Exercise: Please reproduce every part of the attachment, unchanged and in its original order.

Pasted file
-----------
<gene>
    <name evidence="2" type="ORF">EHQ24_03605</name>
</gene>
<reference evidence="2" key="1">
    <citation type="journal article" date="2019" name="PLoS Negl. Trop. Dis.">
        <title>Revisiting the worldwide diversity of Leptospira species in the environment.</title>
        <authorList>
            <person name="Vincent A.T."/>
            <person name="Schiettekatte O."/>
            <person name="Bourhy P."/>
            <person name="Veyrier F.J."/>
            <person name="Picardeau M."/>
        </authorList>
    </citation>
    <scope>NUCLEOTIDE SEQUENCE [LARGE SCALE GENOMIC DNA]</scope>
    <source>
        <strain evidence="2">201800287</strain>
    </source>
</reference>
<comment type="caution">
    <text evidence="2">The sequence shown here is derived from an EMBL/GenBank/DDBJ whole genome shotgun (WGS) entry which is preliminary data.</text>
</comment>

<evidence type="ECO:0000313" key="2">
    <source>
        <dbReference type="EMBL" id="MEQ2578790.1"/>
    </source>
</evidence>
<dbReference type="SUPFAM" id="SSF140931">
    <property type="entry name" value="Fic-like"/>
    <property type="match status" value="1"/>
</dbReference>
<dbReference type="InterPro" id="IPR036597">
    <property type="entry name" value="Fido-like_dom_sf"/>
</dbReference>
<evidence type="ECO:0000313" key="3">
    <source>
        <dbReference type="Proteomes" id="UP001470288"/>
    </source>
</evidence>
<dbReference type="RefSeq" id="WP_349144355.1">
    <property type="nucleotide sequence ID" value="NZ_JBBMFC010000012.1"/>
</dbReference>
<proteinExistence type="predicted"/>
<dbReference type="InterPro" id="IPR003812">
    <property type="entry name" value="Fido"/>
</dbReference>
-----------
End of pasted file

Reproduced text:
<gene>
    <name evidence="2" type="ORF">EHQ24_03605</name>
</gene>
<reference evidence="2" key="1">
    <citation type="journal article" date="2019" name="PLoS Negl. Trop. Dis.">
        <title>Revisiting the worldwide diversity of Leptospira species in the environment.</title>
        <authorList>
            <person name="Vincent A.T."/>
            <person name="Schiettekatte O."/>
            <person name="Bourhy P."/>
            <person name="Veyrier F.J."/>
            <person name="Picardeau M."/>
        </authorList>
    </citation>
    <scope>NUCLEOTIDE SEQUENCE [LARGE SCALE GENOMIC DNA]</scope>
    <source>
        <strain evidence="2">201800287</strain>
    </source>
</reference>
<comment type="caution">
    <text evidence="2">The sequence shown here is derived from an EMBL/GenBank/DDBJ whole genome shotgun (WGS) entry which is preliminary data.</text>
</comment>

<evidence type="ECO:0000313" key="2">
    <source>
        <dbReference type="EMBL" id="MEQ2578790.1"/>
    </source>
</evidence>
<dbReference type="SUPFAM" id="SSF140931">
    <property type="entry name" value="Fic-like"/>
    <property type="match status" value="1"/>
</dbReference>
<dbReference type="InterPro" id="IPR036597">
    <property type="entry name" value="Fido-like_dom_sf"/>
</dbReference>
<evidence type="ECO:0000313" key="3">
    <source>
        <dbReference type="Proteomes" id="UP001470288"/>
    </source>
</evidence>
<dbReference type="RefSeq" id="WP_349144355.1">
    <property type="nucleotide sequence ID" value="NZ_JBBMFC010000012.1"/>
</dbReference>
<proteinExistence type="predicted"/>
<dbReference type="InterPro" id="IPR003812">
    <property type="entry name" value="Fido"/>
</dbReference>